College president waxes poetic

College President R. Barbara Gitenstein met with students and colleagues last Wednesday night to discuss and analyze Anthony Hecht’s poem “Rites and Ceremonies” as part of the “Religion, Culture and Identity” program.

Gitenstein, who has a doctorate in English and is the author of the book “Apocalyptic Messianism and Contemporary Jewish-American Poetry,” explained how the poem emphasizes the dark side of human beings and their capability to do evil to one another. Each of Hecht’s “Rites and Ceremonies’s” four sections alludes to a particular moment in Jewish history. Hecht plays games with language and pulls Jewish history and tradition together to illustrate what lessons should have been learned from each moment.

Gitenstein said Hecht, who died in 2004, wanted to make his audience aware that “Rites and Ceremonies” is a poem that spans across human history and makes it as present and vivid as current events.

She also discussed his idea that survival alone does not prove anything, and it is up to the survivors of the Holocaust to bring the world back together.

“(‘Rites and Ceremonies’) is a great poem that responds to the Jewish experience of history and particularly the experience of the Holocaust,” Michael Robertson, professor of English, said.

The president proceeded to analyze the four sections of Hecht’s sprawling poem.

The first section of the poem, titled “The Room,” referring to the connection between God and the Holocaust. Hecht explains how “Gott mit uns,” (“God with us”) was etched across the belts of Nazi soldiers. Gitenstein explained how this image signifies the acknowledgement of God in a place where Hecht feels God was not actually present to save the lives of the millions who were murdered.

“The Fire Sermon,” the second section, deals with the Black Death, a plague that swept across Europe, causing widespread illness and death. Two Jews confessed to the poisoning of wells causing the illness, and as a result, Jews across Europe were massacred in various communities for “their wrongdoing,” even though the disease was actually spread by fleas and rats.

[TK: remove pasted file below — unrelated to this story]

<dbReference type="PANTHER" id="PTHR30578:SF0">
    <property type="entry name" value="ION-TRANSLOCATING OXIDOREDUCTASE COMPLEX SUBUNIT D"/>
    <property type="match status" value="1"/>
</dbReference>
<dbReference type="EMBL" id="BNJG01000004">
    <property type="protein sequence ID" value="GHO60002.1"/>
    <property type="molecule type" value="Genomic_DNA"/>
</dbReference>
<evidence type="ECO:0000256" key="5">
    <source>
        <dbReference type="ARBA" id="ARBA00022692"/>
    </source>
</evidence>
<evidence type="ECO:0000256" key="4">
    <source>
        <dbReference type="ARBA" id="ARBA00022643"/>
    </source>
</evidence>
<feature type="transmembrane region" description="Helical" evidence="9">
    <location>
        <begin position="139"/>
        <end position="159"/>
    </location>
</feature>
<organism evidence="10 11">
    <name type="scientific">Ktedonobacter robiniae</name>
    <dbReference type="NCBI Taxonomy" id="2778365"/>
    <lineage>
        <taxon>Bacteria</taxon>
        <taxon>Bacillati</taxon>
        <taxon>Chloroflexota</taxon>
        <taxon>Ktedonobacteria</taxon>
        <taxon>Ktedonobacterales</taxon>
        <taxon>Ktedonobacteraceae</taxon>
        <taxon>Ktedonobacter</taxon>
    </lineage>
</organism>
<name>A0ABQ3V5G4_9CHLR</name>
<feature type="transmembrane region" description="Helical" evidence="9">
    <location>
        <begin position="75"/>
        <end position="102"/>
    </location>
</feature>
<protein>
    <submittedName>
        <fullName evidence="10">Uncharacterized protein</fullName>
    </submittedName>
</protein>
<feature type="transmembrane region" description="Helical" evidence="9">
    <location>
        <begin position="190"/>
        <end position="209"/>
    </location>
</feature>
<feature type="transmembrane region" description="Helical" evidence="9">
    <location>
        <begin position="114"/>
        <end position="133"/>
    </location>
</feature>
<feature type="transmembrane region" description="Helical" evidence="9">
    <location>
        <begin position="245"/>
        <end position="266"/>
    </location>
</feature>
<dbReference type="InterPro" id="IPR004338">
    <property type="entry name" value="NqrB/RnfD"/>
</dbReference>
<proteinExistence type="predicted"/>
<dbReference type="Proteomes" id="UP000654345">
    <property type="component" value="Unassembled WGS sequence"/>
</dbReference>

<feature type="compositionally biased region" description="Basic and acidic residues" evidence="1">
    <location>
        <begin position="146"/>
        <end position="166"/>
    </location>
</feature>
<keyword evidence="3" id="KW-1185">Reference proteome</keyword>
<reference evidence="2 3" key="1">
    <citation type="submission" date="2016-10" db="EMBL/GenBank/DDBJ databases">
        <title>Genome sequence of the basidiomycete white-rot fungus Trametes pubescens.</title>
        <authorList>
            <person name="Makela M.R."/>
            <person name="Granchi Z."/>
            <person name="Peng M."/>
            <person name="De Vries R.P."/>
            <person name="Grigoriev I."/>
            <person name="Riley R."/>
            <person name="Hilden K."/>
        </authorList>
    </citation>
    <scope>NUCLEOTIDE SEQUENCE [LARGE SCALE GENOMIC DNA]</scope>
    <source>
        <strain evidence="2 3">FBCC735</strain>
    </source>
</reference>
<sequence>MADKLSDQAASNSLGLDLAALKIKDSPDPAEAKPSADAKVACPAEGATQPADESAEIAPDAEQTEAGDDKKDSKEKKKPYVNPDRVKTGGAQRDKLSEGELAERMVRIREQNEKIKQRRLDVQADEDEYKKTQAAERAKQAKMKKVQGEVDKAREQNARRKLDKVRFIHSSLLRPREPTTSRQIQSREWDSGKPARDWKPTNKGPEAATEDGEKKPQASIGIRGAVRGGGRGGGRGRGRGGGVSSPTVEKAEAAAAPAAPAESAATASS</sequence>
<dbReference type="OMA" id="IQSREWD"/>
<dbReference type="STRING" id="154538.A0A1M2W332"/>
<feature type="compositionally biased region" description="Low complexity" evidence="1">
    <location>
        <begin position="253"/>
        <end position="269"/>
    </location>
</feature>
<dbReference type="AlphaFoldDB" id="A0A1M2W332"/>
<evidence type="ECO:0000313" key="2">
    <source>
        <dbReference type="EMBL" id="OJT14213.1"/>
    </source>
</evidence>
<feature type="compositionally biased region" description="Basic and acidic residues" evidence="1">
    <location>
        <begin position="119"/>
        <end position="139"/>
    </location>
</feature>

The third section, “The Dream,” refers to the Babylonian exile. This was the deportation of Jews from their ancient kingdom of Judah to Babylon. This exile also coincided with the desecration of the First Temple of Jerusalem, a defilement of a famous Jewish sacred place.

The last section of the poem is called “Words for the Day of Atonement,” referrng to the Jewish holiday better known as Yom Kippur.

Robertson said he was interested in the way Gitenstein drew a comparison between Hecht’s verses and T.S. Elliot’s “The Waste Land,” noting that Elliot was a known anti-semite but Hecht was able to imitate his style to write about Jews.

“I loved it because president Gitenstein introduced a poem that most of us aren’t familiar with at all but that I think is an absolute masterpiece,” Robertson said.

While Robertson considers himself well-read, he added that he felt Gitenstein had introduced him to “a masterpiece that I never knew existed.”

Students said they took a lot away from Gitenstein’s analysis of the poem and gained a different perspective from the experience. Tracy Magielnicki, sophomore English major, thought it was interesting how Hecht “used different ways to approach and reference different authors and historical events that occurred.”

Mark Smith, freshman history/secondary education major, was impressed that Hecht wasn’t afraid to reference different things. “He went outside of the standard beliefs of Judaism and took a risk in the modern world,” Smith said. Smith also found it interesting how “religion can play a role in what one thinks,” and how much of an impact religion really has.